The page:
TSA Misses Deadline on Repair Station Security
The Transportation Security Administration (TSA) once again failed to meet its deadline to finalize the repair station security rule. The agency’s inaction means that the FAA remains under a moratorium on certifying foreign aviation repair stations that has been in place since 2008.
During a March 14 oversight hearing before the House Transportation Security Subcommittee, TSA Administrator John Pistole confirmed that the TSA and Department of Homeland Security had completed their work and the rule was under a mandatory 90-day examination period by the Office of Management & Budget. In response, the Aeronautical Repair Station Association (Arsa) launched a countdown clock to ensure the agency is held accountable to the most recent deadline. Arsa is now working with Congress to resolve the issue.
“Time after time TSA misses its deadlines and the only ones paying the price are aviation maintenance companies seeking to expand internationally,” said Christian Klein, Arsa’s executive vice president. “We have maintained from the beginning that mandating repair station security rules was a solution in search of a problem. The TSA’s inaction after nearly a decade shows that security was never truly an issue.”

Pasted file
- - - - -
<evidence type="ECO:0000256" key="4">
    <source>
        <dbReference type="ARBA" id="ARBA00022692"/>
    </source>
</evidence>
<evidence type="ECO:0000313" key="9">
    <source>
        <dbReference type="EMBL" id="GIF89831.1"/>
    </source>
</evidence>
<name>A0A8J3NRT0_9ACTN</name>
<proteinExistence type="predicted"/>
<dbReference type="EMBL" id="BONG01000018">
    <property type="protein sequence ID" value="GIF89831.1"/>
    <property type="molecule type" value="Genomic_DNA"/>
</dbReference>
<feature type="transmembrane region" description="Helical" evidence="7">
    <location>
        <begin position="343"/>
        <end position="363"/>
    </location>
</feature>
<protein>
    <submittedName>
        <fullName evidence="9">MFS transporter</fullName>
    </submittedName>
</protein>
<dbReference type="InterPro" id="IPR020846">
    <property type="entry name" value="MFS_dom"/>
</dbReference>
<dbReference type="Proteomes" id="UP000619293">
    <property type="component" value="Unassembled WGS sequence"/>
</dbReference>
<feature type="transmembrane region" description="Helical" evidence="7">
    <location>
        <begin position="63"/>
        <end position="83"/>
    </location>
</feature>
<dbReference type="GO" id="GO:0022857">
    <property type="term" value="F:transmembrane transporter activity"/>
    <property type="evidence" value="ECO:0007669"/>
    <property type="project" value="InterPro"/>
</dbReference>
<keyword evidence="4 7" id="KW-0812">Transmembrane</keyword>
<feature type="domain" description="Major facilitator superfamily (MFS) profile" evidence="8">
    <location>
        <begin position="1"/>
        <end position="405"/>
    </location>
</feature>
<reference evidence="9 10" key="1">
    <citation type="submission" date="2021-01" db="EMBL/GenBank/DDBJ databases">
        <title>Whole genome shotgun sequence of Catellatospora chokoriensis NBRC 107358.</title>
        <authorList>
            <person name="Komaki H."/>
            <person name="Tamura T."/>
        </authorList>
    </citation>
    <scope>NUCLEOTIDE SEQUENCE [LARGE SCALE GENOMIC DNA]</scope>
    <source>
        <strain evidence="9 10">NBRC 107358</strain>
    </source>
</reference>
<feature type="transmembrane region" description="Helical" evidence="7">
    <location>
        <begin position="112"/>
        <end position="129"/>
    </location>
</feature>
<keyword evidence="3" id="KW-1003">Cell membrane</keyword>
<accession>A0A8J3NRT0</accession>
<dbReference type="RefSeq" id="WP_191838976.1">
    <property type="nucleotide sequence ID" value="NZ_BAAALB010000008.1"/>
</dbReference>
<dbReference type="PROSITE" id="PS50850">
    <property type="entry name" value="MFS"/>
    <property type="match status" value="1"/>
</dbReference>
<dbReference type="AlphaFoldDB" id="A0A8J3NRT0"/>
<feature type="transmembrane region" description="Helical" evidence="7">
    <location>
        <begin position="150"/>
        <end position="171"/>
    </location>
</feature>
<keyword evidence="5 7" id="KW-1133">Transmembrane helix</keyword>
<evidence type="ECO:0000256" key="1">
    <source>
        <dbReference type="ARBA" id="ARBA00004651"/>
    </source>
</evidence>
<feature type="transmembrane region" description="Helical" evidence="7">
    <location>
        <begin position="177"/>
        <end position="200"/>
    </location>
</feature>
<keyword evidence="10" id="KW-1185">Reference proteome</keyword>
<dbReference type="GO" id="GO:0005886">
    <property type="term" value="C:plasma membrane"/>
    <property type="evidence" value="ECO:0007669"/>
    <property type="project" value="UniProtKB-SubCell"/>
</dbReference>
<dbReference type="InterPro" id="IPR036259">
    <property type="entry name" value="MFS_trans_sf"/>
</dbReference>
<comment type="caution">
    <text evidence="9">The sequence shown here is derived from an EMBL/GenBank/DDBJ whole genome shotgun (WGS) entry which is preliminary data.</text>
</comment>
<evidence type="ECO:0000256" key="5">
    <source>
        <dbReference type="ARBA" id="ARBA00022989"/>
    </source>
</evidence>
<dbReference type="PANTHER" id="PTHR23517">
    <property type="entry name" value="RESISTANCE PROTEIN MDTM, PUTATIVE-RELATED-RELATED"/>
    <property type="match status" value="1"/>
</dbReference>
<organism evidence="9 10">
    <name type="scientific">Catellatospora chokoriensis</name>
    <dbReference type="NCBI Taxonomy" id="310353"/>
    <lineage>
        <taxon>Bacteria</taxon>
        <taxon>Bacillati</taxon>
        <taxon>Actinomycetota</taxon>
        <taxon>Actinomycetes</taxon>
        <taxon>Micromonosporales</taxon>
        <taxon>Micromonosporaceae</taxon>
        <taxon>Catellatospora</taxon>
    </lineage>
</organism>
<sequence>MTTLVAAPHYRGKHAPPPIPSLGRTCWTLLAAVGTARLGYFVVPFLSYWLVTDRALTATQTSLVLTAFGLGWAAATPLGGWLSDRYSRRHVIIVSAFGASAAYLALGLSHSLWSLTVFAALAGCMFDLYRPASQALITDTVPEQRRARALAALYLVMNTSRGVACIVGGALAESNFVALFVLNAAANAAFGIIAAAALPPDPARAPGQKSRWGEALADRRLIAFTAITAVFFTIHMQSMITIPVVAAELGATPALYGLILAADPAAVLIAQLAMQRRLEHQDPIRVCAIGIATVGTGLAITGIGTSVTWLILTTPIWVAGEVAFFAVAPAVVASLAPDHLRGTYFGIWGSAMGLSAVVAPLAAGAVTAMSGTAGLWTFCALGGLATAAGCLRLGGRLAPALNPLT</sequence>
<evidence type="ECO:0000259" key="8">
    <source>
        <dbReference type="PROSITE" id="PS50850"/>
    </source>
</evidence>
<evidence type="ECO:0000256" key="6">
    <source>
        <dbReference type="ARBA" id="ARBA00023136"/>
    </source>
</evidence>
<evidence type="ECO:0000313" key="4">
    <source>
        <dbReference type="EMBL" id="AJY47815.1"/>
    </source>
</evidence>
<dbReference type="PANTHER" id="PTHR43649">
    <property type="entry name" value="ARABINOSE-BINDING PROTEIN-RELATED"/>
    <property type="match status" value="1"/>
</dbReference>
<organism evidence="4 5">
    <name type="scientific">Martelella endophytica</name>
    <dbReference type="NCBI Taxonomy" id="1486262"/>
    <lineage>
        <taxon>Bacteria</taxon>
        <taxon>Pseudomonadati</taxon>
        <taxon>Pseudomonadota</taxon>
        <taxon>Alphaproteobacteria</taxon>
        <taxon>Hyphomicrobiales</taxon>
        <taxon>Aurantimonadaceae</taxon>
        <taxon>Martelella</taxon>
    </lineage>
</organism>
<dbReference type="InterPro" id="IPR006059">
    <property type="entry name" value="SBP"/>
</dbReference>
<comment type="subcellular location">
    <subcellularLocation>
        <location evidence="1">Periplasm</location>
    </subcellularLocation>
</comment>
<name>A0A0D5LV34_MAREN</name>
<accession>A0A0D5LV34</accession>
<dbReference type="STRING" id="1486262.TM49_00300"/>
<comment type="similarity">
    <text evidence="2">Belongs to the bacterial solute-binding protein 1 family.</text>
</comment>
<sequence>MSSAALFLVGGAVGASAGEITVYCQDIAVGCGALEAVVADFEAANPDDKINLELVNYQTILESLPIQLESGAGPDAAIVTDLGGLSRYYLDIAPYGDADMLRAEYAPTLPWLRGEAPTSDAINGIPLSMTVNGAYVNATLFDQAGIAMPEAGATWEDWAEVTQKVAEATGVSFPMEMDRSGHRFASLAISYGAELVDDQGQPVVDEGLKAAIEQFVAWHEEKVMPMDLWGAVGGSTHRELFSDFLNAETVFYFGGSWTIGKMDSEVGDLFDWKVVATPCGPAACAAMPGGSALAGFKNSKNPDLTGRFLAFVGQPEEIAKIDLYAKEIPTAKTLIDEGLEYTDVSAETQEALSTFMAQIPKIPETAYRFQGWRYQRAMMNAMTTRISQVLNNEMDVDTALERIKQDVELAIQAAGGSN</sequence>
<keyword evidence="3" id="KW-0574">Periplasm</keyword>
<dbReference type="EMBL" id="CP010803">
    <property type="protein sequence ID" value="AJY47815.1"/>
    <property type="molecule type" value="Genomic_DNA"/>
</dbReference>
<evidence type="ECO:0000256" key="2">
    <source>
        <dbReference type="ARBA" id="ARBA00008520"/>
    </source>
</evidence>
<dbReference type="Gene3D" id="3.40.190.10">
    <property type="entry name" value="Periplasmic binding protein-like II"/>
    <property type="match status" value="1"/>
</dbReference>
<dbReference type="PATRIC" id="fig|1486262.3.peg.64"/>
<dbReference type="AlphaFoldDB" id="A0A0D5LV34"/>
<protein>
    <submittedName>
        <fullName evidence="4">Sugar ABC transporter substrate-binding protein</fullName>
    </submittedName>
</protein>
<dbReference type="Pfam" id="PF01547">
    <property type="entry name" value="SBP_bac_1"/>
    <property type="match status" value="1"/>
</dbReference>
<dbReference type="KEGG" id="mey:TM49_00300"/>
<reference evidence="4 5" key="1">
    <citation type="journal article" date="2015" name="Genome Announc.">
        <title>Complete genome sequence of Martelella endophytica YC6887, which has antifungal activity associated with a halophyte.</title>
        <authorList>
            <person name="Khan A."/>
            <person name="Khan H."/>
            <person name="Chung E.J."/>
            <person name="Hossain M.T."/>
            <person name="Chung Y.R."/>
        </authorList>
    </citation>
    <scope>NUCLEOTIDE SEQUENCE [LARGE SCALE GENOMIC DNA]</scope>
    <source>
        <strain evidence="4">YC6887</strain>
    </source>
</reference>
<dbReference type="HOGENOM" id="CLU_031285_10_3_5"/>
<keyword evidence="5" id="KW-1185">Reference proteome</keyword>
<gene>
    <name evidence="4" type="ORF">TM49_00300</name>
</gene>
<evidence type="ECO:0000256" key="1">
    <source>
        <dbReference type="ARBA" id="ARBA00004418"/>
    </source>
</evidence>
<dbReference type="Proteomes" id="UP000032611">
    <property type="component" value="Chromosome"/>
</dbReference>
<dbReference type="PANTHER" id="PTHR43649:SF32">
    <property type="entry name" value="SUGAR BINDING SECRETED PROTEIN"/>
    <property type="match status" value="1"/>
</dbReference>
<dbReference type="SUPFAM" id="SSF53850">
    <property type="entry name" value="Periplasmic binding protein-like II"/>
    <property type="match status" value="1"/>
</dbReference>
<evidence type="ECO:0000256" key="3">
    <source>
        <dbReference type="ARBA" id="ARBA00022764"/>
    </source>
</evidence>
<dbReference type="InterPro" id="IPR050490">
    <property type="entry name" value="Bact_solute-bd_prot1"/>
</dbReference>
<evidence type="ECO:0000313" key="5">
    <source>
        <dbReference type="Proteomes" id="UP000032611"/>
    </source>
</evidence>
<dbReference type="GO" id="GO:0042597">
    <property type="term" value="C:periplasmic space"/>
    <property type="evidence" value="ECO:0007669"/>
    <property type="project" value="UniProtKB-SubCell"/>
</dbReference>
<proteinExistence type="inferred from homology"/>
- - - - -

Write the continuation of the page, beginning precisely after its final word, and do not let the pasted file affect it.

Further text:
“The aviation maintenance industry is done sitting by and hoping the government will follow Congress’s ill-advised directive – we’re taking action to ensure our businesses can build their markets,” said Daniel Fisher, Arsa’s v-p of government affairs. “The ban is costing U.S. companies millions of dollars in lost revenue, stifling domestic growth and job creation that would support overseas expansion. Congress created this problem and now it should fix it. Arsa is going to work with our friends on the Hill to restore the FAA’s ability to certify new foreign repair stations. Preventing the FAA from doing its job because the TSA couldn’t complete its work was a terrible policy from the start. The time is long overdue for Congress to rectify the situation to allow the aviation maintenance to grow and prosper,” Fisher told AIN.